Yesterday the sound of dozens of sirens cut through the air, one after another. They continued for a very long time. They indicated that something was wrong very close to home. Smoke rising above the trees at the bush at the end of our road confirmed our suspicions. A bushfire had broken out and it wasn't far away.
The fire started in the next village along the road from us, 5 minutes’ drive away. Fortunately for us the gusty winds blew the fire in a south-eastly direction and not directly south where we are. We followed the fire’s progress all day. The wind changed direction during the afternoon and the fire moved well away as it headed north. But while we were safe, others weren’t. Others villages were evacuated and some property was lost.
We woke this morning, to a cooler day. The wind had dropped and though we still kept an eye on bushfire updates, we relaxed, thinking the danger was well and truly over for us.
Then around midday, we heard the fire was once again heading our way. “Watch and act” was the warning we received. Act… We were told to put our bush fire survival plan into place as a precaution. We had the choice to prepare our home for a possible fire and then stay to defend it, or pack up and leave the area. With my husband Andy away from home (he was at work), I made the decision to leave our home and take everyone to town where it is safer.
So we loaded up our van, putting three protesting cats in their cat carriers and one guinea pig in a cardboard box. And we drove to town. With a basket full of food we headed for the park. We chose a shady spot and placed all the animals side by side on the grass where they could admire the view of the lake. Then we enjoyed a picnic while tuning into the latest RFS bushfire report every now and then via Imogen’s mobile phone. We also kept in touch with Andy who was driving home from work.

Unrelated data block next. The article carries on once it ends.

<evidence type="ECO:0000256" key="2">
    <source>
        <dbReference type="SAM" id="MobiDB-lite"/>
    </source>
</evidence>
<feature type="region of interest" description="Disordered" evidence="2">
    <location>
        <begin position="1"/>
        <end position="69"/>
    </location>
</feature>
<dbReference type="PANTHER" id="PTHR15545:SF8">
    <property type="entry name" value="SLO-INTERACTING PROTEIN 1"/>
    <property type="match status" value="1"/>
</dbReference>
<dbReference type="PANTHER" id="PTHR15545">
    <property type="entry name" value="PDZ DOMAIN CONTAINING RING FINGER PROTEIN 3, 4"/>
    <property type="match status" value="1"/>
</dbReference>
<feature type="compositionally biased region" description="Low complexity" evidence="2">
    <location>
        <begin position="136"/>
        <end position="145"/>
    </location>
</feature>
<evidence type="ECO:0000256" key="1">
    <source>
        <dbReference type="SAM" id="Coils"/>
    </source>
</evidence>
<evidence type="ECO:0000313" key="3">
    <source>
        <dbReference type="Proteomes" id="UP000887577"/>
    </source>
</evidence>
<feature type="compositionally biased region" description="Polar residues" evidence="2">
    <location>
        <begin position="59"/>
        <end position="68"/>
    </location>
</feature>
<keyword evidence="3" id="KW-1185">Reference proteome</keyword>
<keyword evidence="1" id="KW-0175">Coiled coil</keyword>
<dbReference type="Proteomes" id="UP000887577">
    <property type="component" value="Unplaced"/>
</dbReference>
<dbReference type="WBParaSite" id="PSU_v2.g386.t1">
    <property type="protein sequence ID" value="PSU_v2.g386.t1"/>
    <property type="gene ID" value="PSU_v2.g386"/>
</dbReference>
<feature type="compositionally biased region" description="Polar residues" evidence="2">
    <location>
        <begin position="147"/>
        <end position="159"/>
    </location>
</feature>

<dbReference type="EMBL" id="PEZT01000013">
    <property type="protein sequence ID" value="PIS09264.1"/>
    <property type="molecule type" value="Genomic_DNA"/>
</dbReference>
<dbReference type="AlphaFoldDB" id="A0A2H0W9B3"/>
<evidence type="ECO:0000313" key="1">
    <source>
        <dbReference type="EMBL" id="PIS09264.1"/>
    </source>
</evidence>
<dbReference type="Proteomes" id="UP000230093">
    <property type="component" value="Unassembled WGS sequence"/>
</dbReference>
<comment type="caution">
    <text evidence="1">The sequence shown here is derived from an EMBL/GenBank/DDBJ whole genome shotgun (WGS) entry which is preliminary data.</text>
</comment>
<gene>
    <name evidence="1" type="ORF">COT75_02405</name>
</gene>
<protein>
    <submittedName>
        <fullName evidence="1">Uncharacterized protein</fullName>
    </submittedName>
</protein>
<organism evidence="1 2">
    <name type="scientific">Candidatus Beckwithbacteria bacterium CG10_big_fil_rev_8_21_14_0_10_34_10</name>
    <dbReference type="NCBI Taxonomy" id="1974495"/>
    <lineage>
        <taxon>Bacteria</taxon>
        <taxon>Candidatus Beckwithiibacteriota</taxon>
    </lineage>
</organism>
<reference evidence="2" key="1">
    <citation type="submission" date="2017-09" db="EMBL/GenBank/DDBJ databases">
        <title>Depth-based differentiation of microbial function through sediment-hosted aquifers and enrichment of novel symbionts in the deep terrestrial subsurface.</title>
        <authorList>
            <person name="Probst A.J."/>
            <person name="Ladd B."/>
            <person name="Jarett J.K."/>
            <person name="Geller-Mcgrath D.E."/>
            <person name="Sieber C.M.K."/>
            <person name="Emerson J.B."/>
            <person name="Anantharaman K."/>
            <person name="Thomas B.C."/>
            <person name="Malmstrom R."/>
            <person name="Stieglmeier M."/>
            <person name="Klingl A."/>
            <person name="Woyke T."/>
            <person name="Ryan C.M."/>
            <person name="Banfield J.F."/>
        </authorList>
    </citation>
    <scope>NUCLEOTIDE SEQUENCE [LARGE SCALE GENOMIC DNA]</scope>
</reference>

Every now and then someone stopped at our picnic table to find out why four pets were enjoying a visit to the park. “Oh yes… the fires…” People in town are going about their everyday business, aware that firefighters are rushing off to the villages, but unconcerned for their own safety. They are in no danger. Life goes on as normal for them.That’s the good thing about living in town. I sometimes wonder why we chose to move away.
Anyway, Andy left work and headed straight home where he and my son Callum drenched the house with water, just in case a fire appeared. They intended to stay with the house and only leave if an emergency evacuation order went out.
Back at the park, the cats were protesting yet again, and we were getting cold as evening approached. We knew we couldn’t sit at the park much longer so, after consulting with Andy, we made the decision to return home. We wanted to be together.
We’ve been home an hour or so now. Our village is blanketed in smoke, a helicopter passes overhead every now and then and firefighters have disappeared down the fire trail at the end of our road a couple of times, assessing the situation. I think they may be backburning again, in an attempt to contain the fire.
All seems calm at the moment. We didn’t unpack the van so we can leave quickly if we need to. I hope it doesn’t come to that. I am too tired to worry any more today. Worry? That’s not the right word. It’s upsetting to leave a house wondering if everything will soon be gone. But as long as we are all together as a family, none of that matters.
While the fire isn’t here, it is burning somewhere else and other people are in danger. Every time it looks good for us, someone else in another direction has to face the possibility they will lose their home. One of us has to deal with the danger and the stress. That’s a strange situation to have to deal with.
Looking at the reports I feel we have nothing to complain about. The people up in the Mountains are in a much worse position than us.
But the fire fighters are working hard. And people are praying. A lot of people are praying. We’ve received so many messages on Facebook today. Thank you so much. I really do appreciate everyone’s concern.
And I'm hoping that tomorrow will be a better day.